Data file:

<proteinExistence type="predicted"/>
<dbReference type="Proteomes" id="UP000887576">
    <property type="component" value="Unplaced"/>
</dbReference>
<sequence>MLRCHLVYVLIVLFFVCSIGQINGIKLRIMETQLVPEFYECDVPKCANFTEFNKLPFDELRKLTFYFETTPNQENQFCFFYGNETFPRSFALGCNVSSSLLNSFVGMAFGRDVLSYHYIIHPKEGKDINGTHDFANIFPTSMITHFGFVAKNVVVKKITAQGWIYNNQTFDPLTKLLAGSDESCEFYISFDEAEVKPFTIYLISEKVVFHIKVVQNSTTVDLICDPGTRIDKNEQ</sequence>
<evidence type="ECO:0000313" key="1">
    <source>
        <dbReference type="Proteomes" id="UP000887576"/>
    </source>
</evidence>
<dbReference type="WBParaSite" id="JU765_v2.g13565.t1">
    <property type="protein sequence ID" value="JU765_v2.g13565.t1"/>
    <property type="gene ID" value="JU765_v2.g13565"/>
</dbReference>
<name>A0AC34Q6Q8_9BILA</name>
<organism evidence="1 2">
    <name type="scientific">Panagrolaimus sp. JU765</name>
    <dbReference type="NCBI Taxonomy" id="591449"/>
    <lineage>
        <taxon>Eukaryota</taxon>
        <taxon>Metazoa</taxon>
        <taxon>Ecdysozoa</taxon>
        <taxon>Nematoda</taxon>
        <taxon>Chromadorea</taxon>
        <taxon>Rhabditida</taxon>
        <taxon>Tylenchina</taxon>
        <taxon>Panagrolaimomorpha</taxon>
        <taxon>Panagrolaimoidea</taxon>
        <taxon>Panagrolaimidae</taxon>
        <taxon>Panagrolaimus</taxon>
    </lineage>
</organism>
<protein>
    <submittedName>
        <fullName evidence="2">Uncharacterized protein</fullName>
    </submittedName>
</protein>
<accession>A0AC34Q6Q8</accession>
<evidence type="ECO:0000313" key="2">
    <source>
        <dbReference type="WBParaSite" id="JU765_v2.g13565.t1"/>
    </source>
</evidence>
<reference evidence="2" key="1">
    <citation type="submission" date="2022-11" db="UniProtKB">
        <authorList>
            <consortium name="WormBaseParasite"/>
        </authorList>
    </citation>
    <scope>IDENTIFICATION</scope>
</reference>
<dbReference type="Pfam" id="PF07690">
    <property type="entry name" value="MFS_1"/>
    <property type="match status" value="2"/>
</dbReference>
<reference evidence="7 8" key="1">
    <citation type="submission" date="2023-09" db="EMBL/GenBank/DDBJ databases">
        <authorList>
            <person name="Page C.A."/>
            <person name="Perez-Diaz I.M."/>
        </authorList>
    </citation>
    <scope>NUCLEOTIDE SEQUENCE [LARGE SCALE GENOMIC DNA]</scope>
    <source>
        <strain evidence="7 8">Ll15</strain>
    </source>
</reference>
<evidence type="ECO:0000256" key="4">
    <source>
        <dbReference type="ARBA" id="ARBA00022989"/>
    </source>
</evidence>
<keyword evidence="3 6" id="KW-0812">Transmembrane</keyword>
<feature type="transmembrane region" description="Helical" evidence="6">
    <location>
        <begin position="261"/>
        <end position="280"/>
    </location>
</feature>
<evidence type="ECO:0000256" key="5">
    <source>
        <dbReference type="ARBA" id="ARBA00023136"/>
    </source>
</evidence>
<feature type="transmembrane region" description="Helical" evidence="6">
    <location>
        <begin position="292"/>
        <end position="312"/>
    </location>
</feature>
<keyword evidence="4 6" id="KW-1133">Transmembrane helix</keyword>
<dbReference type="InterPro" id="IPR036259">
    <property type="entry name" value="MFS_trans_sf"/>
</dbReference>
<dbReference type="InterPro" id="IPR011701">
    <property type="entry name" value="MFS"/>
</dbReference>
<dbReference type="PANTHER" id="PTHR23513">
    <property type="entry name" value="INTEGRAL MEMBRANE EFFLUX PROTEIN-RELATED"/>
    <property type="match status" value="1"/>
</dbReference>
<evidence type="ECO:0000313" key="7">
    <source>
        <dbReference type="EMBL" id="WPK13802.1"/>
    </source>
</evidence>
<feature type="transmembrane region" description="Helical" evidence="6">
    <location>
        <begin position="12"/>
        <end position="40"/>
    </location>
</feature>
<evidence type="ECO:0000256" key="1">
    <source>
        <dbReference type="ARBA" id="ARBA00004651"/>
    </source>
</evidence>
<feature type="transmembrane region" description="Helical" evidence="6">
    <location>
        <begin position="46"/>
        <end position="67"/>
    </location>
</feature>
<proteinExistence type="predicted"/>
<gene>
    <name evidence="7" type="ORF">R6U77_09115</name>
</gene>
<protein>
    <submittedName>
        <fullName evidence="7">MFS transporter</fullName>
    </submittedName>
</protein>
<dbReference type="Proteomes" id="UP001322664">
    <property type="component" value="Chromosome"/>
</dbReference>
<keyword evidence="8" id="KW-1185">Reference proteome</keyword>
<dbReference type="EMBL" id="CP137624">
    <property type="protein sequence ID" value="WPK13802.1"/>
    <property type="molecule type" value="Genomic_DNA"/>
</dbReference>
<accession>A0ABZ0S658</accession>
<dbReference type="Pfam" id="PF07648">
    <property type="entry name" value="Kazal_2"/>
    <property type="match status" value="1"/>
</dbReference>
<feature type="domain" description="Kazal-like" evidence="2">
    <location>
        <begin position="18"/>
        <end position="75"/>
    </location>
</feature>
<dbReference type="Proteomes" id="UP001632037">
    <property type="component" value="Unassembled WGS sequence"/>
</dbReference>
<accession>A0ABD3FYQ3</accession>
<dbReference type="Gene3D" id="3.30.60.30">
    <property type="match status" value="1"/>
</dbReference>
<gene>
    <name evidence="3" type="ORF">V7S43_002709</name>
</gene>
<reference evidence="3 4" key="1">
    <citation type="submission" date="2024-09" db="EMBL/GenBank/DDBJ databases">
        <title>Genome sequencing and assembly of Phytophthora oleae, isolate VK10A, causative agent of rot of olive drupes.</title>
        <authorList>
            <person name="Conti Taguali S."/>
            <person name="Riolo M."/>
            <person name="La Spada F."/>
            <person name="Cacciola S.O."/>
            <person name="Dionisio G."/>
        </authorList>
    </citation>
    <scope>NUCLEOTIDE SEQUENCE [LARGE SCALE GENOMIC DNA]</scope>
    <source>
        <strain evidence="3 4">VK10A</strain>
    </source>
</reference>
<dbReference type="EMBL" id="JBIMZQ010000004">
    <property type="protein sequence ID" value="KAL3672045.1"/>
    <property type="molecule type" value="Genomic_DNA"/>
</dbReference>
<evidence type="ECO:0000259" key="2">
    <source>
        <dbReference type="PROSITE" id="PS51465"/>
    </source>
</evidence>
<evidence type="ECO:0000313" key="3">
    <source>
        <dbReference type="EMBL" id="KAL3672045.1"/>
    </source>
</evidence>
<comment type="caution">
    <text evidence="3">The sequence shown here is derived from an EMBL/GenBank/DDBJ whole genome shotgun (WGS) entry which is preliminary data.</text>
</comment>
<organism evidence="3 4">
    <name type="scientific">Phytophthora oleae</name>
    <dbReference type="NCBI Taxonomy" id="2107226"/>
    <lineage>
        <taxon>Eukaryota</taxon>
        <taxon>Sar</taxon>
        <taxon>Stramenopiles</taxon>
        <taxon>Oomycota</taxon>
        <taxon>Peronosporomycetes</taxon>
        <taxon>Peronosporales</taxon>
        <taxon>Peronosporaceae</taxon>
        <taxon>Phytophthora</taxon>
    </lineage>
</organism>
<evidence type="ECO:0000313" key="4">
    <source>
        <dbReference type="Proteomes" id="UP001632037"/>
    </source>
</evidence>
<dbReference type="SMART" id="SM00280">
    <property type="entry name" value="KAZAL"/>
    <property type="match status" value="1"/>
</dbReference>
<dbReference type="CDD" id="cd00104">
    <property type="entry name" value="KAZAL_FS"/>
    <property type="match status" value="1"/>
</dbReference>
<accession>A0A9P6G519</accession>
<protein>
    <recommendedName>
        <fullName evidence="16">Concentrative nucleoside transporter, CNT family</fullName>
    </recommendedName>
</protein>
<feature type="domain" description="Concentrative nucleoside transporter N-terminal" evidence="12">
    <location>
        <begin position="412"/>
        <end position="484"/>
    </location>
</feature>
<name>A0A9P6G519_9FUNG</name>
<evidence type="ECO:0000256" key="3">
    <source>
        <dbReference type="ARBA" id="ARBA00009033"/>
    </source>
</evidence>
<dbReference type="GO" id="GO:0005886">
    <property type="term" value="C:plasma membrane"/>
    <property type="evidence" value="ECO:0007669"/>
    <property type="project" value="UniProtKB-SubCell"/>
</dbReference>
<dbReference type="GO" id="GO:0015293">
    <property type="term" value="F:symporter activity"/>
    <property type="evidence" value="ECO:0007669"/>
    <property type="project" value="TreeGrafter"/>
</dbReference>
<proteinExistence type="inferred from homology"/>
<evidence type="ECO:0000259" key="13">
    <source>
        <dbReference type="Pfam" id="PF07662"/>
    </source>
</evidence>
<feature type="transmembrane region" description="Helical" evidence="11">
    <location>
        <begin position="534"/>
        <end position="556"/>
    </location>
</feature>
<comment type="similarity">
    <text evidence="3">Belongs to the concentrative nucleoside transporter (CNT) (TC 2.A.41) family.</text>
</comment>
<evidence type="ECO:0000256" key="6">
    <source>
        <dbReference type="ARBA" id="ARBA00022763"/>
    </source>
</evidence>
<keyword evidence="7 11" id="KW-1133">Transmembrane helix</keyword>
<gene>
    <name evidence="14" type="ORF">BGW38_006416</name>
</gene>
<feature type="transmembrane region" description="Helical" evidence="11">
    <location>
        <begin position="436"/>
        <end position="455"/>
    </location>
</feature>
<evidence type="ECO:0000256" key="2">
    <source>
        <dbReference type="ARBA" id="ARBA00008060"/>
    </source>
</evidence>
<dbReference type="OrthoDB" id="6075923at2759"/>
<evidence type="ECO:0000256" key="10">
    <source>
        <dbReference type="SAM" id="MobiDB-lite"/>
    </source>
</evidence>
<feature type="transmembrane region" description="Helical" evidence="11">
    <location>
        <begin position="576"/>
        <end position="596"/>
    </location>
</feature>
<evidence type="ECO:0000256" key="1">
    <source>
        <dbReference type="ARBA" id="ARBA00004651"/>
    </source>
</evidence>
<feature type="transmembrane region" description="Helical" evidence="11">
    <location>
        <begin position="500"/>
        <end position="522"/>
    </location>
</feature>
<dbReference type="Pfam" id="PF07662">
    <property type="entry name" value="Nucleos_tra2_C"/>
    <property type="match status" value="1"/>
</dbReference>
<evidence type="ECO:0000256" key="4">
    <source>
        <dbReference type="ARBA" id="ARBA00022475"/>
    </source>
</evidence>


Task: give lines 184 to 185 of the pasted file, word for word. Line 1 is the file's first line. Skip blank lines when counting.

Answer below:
        <dbReference type="PROSITE" id="PS51465"/>
    </source>